5' end:                   0
     3' end:                   0
 final clear range too short:  0 (deleted)

Of note in the report are the number of fragments that do not allow changes (from the 'doNotOverlapTrim' library feature), the number of fragments that do not allow QV trimming (from the 'doNotQVTrim' library feature), or are already deleted (via gatekeeper filtering). If the fragment has a vector clear range, the number of fragments with high or low quality vector sequence trimmed is reported. Finally, if trimming made the fragment too short, that is reported.

0-overlaptrim/dissect.initialTrimLog

uid,iid                 origL   origR   qltL    qltR    vecL    vecR    finalL  finalR  deleted?
E8YURXS01ESZ1R,1        0       248     0       248     1       0       0       248
E8YURXS01AVULC,2        0       104     0       104     1       0       0       104
E8YURXS01DYACD,3        0       302     0       302     1       0       0       302
E8YURXS01AZQ3U,4        0       150     0       150     1       0       0       150
E8YURXS01CZHP2,5        0       65      0       65      1       0       0       65

The log is tab delimited (here changed to spaces for easier viewing). It shows the name of the fragment, three original clear ranges (orig, quality and vector) and the final quality trim (final). If the fragment was deleted, an entry in the 'deleted?' column will exist.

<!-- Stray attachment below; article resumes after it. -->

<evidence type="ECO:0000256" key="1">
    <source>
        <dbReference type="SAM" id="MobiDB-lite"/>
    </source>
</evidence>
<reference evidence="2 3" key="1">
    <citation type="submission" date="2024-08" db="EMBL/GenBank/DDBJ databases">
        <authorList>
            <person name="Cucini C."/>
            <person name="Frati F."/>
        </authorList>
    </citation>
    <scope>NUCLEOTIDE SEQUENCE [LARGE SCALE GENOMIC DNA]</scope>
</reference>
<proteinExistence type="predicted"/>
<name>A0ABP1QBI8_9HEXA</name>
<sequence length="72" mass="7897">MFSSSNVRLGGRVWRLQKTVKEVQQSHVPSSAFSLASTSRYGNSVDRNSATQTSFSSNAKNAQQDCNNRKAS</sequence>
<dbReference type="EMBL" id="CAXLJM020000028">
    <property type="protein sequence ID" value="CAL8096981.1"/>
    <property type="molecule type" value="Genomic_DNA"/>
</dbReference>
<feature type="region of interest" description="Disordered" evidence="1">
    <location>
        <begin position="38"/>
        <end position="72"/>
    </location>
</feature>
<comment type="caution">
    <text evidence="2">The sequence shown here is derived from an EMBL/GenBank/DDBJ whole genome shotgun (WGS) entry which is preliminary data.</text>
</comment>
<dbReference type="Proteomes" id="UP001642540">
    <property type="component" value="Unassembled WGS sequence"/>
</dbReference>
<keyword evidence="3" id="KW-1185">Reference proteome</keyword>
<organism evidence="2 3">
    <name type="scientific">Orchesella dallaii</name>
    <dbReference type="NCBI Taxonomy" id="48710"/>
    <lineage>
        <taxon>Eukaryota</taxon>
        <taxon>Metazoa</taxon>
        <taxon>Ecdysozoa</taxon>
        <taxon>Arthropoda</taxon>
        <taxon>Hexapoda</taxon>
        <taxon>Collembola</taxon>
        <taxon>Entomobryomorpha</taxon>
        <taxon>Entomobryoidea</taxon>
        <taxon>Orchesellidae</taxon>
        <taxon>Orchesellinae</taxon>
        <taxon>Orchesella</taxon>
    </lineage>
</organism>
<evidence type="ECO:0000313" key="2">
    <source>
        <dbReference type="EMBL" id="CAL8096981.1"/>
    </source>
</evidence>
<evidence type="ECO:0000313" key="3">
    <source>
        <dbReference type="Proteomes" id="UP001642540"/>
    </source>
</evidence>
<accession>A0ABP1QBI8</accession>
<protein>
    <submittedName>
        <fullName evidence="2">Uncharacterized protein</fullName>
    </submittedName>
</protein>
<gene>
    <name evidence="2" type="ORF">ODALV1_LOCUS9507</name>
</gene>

Compute overlaps

Overlaps require a list of frequent mers generated by meryl. This list tells overlapper that overlaps seeded with these mers are likely to be uninformative, and so it can skip them.

Compute mer histograms to filter out uninformative seeds

bin/meryl \
  -B -C -v -m 22 -segments 8 -threads 4 -threads 4 -c 0  -L 2 \
  -s dissect.gkpStore:chain \
  -o 0-mercounts/dissect-C-ms22-cm0 \
  > 0-mercounts/meryl.err 2>&1

Meryl reads each fragment in the gkpStore and generates a histogram of k-mer frequencies. As shown, this command will compute the histogram by breaking the input fragments into 8 segments, and computing 4 of them at a time. The output is stored in two binary files, '0-mercounts/dissect-C-ms22-cm0.mcidx' and '0-mercounts/dissect-C-ms22-cm0.mcdat'.

The meryl command is documented elsewhere. The meryl that comes with the Celera Assembler is extended to read the gatekeeper store directly, using the special input name 'dissect.gkpStore:chain'.

Estimate mer threshold

bin/estimate-mer-threshold \
  -g dissect.gkpStore:chain \
  -m 0-mercounts/dissect-C-ms22-cm0 \
  > 0-mercounts/dissect-C-ms22-cm0.estMerThresh.out \
  2> 0-mercounts/dissect-C-ms22-cm0.estMerThresh.err

The estimate-mer-threshold program will examine the k-mer histogram generated by meryl, and attempt to compute the depth of coverage, and from there, a reasonable cutoff for when a k-mer seed becomes uninformative. The method used works reasonably well on well-behaved assemblies. On assemblies with low coverage, or high rates of polymorphism, or metagenomes, a human can usually pick a better threshold. It's decision is shown in 'dissect-C-ms22-cm0.estMerThresh.out', and a log of the decision is in the corresponding '.err' file.

dissect-C-ms22-cm0.estMerThresh.err

distinct: 7299536